By Mike Wheeler
Pure is one of the most prolific producers of digital radios in the world, and are now producing units that have plenty of other features that just the ability to tune into your local and international radio stations.
I note that the manufacturer is keeping away from calling it a digital radio, even thought that is its main purpose. I guess it is because of the wifi ability and to connect (ha! ha! – ‘connect’ – get it?) to other media that makes it different from some other products that has Pure put out in recent years.
Out of the box it’s a very smart looking piece of gear. It is shaped like a rugby ball, but obviously heavier due to the internal mechanisms. The top and bottom have a lacquered gloss finish, while the speakers one each side are standard fare (if you press you hand lightly on the speakers, you can feel the multitude of cones underneath).
Front and centre is its 7-inch screen, which is a touch screen. And while it’s very easy to navigate, if we were to be a complete pedant, we would say that the graphics are not at the high end of the spectrum.
So what is on offer? You have the obvious, such as FM and Digital radio and the plethora of stations and subjects they offer. This is all good. Works fine. Then you can crank up your wifi to include such things as the Pure Lounge which gives you access to 10s of 1000s of podcasts – there are interview, music plus a plethora of other content. We listened to a couple of interesting interviews including one with the late Hawaii ukulele player Israel “Iz” Kamakawiwo’ole. There are also internet radio stations from around the world that you can listen in on, which cover a huge range of subjects. As a side note, instructions say that you must register your radio first before joining the Pure Lounge, and we must assume Pure did this itself before sending out the review unit because I didn’t have to do anything to join the lounge.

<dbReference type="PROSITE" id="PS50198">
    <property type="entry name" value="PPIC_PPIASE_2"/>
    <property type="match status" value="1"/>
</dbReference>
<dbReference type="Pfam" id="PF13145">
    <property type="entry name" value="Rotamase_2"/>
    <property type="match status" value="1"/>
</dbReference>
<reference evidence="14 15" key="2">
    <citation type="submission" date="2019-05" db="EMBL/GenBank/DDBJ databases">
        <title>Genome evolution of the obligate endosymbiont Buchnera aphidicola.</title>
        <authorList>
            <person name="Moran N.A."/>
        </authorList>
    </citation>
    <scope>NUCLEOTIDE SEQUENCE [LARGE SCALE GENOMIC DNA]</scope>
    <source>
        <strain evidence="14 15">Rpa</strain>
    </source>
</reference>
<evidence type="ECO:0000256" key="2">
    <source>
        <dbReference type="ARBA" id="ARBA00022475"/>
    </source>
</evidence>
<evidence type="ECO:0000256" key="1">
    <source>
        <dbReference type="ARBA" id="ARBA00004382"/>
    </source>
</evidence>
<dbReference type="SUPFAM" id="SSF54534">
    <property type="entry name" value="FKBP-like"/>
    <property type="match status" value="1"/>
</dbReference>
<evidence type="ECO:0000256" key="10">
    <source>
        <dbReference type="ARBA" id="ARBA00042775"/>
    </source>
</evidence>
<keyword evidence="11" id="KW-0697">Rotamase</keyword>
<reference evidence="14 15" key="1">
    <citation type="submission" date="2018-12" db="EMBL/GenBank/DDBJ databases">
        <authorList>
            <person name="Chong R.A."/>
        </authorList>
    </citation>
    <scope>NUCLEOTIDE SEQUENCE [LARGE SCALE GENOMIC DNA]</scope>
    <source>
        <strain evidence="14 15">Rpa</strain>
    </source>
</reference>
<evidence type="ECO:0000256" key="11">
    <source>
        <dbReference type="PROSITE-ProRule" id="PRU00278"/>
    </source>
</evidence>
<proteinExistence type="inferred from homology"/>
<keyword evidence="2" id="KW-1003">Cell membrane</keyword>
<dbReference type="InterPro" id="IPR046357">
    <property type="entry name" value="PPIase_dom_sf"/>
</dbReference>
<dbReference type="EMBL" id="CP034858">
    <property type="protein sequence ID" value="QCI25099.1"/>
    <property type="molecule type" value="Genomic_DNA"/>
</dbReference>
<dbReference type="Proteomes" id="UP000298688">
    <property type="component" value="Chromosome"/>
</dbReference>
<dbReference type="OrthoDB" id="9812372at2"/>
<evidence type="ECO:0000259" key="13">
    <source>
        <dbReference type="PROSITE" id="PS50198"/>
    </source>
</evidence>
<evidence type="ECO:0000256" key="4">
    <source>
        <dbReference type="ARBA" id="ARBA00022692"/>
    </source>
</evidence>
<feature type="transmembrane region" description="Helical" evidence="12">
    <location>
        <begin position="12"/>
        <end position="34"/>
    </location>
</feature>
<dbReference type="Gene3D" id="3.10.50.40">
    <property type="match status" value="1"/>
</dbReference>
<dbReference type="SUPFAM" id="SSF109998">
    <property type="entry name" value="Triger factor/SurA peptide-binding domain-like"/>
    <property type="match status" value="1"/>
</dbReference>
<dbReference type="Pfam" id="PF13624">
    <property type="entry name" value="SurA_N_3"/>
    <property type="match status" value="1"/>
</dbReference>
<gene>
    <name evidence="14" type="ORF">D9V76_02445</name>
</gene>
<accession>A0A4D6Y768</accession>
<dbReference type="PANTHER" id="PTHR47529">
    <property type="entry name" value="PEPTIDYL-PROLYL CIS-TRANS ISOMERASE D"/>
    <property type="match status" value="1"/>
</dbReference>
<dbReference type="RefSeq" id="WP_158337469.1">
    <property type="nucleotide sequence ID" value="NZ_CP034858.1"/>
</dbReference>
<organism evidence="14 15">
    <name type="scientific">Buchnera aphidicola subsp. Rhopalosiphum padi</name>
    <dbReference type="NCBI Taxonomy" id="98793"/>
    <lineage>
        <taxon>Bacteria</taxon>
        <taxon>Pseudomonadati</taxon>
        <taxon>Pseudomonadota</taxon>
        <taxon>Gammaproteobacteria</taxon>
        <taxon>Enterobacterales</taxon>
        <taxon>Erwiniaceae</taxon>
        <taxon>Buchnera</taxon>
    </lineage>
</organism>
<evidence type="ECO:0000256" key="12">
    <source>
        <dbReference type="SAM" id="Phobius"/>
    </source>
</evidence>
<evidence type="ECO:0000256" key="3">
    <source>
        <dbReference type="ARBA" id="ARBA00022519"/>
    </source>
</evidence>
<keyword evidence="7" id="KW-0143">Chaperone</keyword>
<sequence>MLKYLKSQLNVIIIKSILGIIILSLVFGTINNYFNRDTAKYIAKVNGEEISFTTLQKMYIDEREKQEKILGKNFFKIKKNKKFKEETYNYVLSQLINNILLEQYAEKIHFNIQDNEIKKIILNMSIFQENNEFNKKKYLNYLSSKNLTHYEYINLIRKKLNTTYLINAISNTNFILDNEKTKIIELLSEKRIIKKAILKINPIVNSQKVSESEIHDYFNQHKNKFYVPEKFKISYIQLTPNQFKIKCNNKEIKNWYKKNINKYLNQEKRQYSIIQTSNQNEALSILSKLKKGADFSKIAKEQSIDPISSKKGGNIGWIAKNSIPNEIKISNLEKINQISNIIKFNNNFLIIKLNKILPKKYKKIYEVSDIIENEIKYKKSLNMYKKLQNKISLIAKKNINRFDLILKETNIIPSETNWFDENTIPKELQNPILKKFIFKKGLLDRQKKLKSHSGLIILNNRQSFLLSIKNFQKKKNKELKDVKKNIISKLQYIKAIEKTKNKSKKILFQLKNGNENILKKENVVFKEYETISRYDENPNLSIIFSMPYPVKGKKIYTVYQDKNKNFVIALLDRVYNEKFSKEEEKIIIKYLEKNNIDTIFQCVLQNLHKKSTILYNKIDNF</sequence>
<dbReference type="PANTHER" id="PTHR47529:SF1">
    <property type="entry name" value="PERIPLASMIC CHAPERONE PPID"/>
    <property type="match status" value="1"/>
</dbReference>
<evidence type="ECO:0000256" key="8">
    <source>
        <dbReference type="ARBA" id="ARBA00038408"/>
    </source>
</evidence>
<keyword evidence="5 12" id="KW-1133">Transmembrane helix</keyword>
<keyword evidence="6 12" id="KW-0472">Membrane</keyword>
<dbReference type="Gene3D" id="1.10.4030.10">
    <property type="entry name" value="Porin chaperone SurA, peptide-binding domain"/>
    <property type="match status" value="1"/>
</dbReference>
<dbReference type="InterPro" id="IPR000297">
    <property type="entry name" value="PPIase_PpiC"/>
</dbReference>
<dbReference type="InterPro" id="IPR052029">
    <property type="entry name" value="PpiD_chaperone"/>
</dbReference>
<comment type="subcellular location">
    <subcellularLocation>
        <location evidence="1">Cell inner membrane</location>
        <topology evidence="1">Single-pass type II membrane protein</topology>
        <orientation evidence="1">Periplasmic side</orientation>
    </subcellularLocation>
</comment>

Another feature that will be of interest – probably only to the most ardent radio fans – is its recording ability, which is basic and easy to use. Just plug in a USB stick into the slot at the rear of the unit, and hit the record icon on the touch screen and you’re away. The length of time you can record depends on the size of the USB. The 30 seconds I recorded took up about 100KB of space on a 4GB drive.
Finally you can also run a third-party device like an MP3 player or smartphone with music either via cable or using wifi. Just be aware of the amount of data you would be using via your handset.
And the sound quality? It was good without being outstanding. When cranked up to the maximum sound limit there was no noticeable distortion, which is always a bonus.
Also, it is worth noting that some Sensei Connects come with an optional chargePak, but the one we reviewed did not.
Our overall feeling was that we liked this one – a lot. It would be an excellent addition to any kitchen, bathroom or bedside table, and you can be rest assured that you would have enough variety to never get bored with the content. The only real issue some might have is wifi, but that would depend on how good your router is, and your connection.
Pros: Tonne of functionality; easy to use; lots of variety
Cons: Screen graphics not great; pricey
4.5 Shacks Out of 5